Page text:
The Wine Country Online

Musings from Sonoma County's Slow Food Conviviati

Winter 2000/2001


Notes and Quotes from the Olive Groves:

Harvest 2000

We have had a particularly lovely fall, and for whatever mysterious reason the olive harvest seems to have gotten off to an early start this past November. But as I write this introduction to winter in the first week of December, we are still waiting on one particular olive tree to ripen. It is an old and unkempt tree, perhaps thirty feet tall. It overhangs a creekbed and a farm shed. Only two branches are really accessible, but they are worth waiting on. We will wait until the olives are fat and deeply colored, and then pack them dry, simply in kosher salt in a large stainless steel bowl. I toss them regularly and top them with fresh salt. They will be ready to eat in six to eight weeks.

There is already a couple of large pails and a crock filled with olives at various degrees of ripeness. They are soaking in fresh water waiting on the brine and the time it will transform them into something edible.

I have been talking to a few friends in the olive business and would like to introduce you to them and their observations on the harvest.

Lou Preston, owner
Preston Vineyards
9282 West Dry Creek Rd.
Healdsburg, CA 95448

Lou has been producing estate-bottled olive oil for five years. It is available at the winery or by mail or telephone order from the Web site. He felt the harvest was early this year, with a light crop of good fruit. There was approximately one hundred gallons of oil pressed from a mixture of trees that include the varietals leccino, casaliva, grignano and pendolino, which are planted throughout the groves because they are good pollinators.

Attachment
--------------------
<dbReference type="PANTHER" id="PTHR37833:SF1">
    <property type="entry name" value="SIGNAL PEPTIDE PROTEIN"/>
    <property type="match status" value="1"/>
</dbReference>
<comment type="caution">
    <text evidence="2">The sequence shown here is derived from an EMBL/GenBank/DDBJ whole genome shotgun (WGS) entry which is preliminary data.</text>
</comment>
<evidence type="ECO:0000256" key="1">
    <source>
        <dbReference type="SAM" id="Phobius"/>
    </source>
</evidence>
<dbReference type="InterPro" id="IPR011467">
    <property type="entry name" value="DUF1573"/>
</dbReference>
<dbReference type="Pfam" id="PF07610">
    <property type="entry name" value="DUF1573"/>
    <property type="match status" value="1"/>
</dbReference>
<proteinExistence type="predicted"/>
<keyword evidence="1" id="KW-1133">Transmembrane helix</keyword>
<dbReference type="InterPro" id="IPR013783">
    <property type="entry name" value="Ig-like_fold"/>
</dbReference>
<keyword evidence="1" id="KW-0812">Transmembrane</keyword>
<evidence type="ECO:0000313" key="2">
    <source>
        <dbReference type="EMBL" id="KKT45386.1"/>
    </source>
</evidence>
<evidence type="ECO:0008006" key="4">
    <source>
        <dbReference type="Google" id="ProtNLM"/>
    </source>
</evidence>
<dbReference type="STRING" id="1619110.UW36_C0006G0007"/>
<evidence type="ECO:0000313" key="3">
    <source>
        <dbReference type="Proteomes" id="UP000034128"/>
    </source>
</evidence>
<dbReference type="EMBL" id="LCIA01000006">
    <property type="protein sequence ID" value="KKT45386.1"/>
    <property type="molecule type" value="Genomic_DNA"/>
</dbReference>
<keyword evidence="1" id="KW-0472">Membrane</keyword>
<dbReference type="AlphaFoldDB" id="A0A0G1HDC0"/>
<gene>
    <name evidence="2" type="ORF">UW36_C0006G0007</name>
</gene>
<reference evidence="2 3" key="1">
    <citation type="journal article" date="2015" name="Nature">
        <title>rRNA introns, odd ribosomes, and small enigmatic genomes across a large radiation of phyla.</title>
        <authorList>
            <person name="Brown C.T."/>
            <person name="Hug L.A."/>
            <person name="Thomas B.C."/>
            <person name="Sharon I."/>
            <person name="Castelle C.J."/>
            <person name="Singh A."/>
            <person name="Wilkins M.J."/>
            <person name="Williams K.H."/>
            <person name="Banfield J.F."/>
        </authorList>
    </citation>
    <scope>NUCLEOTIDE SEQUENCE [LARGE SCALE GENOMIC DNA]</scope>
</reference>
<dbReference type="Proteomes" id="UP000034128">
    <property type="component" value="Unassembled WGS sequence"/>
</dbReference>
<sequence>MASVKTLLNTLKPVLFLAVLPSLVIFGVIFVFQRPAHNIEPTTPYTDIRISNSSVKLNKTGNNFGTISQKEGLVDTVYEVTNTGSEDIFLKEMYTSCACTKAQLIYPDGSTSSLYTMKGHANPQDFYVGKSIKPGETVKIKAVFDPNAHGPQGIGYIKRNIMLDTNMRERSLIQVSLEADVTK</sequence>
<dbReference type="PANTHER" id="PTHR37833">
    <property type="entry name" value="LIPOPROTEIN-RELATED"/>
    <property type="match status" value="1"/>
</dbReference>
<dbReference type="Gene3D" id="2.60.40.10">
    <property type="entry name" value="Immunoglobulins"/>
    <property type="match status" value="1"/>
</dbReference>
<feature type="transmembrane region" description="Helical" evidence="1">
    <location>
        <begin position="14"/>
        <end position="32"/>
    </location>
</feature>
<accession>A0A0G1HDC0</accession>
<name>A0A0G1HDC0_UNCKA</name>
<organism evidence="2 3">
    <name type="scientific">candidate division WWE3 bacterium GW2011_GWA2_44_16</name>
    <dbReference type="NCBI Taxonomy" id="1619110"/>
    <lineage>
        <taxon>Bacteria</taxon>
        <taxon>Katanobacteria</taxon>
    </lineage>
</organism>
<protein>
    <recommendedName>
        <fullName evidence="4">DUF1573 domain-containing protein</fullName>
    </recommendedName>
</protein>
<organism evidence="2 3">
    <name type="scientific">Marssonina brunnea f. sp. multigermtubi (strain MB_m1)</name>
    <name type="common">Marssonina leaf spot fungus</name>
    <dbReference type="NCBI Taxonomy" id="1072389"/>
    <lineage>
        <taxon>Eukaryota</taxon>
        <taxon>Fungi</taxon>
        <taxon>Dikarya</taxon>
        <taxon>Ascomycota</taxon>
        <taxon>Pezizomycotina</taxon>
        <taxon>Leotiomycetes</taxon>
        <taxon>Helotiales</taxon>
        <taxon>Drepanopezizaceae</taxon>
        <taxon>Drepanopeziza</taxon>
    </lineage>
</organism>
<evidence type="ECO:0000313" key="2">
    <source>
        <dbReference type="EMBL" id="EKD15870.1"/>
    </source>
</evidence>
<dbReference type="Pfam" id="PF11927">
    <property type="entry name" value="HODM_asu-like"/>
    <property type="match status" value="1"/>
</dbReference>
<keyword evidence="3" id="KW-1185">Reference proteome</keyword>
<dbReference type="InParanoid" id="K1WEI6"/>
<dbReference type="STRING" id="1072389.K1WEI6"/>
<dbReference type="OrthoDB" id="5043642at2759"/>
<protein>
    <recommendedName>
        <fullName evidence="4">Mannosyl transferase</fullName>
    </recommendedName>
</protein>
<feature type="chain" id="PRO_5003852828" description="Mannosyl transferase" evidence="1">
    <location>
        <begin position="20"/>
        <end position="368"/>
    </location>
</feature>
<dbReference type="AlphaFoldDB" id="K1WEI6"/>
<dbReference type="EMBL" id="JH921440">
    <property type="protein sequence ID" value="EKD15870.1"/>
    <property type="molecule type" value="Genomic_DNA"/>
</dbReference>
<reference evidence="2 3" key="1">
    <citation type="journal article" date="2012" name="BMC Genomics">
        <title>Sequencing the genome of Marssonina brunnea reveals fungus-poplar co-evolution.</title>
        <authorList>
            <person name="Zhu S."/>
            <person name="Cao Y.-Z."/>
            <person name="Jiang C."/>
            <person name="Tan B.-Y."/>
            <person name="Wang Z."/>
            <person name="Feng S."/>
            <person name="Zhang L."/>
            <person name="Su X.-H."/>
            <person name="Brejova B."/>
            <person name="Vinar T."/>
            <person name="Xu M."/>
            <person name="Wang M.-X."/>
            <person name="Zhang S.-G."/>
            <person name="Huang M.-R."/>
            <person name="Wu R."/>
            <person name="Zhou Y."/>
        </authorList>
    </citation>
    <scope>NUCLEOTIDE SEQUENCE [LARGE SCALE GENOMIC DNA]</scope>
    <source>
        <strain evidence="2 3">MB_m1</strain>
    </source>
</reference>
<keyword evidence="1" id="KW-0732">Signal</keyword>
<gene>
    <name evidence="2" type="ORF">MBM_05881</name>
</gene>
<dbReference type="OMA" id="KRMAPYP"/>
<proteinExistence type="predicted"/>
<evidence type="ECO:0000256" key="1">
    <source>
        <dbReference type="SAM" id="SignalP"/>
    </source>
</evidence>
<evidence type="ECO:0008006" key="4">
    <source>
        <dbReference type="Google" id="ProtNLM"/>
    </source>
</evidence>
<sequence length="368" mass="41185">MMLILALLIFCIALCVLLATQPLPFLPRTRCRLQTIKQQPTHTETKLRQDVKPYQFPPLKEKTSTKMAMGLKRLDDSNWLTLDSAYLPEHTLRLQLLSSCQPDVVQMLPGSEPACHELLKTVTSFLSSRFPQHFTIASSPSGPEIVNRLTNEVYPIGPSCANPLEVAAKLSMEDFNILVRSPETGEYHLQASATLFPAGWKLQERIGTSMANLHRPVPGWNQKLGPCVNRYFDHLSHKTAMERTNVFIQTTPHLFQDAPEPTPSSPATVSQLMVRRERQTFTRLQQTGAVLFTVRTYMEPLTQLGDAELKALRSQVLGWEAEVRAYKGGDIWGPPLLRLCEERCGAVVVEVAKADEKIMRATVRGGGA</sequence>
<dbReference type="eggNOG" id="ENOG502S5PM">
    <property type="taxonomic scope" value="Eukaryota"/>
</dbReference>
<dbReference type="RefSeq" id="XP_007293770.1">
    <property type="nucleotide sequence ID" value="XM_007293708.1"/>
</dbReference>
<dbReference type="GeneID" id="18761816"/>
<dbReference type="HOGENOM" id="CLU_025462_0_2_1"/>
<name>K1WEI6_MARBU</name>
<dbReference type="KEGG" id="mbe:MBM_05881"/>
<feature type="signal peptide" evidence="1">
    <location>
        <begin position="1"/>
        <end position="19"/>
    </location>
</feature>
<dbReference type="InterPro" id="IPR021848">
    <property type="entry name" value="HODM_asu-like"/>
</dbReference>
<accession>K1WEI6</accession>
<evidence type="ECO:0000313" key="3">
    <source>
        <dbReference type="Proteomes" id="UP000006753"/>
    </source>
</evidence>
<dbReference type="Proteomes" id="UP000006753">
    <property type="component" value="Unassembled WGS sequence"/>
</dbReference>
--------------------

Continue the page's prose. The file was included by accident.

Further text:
The harvest begins when the mix of fruit from all the trees is judged to be just half black, to produce a style of oil that is fruity with a nice, peppery component.

Roberto Zecca, owner
Frantoio Restaurant and Olive Press
152 Shoreline Hwy
Mill Valley, CA 94941

Roberto has a keen vision and has worked hard to develop a unique business that combines a delightful restaurant with the addition of a custom olive press. I spoke with Roberto during the tail end of the harvest. He felt that the harvest came this year in its normal time, with the peak coming in early to mid-November. It is the same as in Tuscany, which shares some of the general growing conditions of our Sonoma and Napa counties' olive and grape lands. This year the harvest is off perhaps thirty percent due to rain which came during the crucial spring bloom.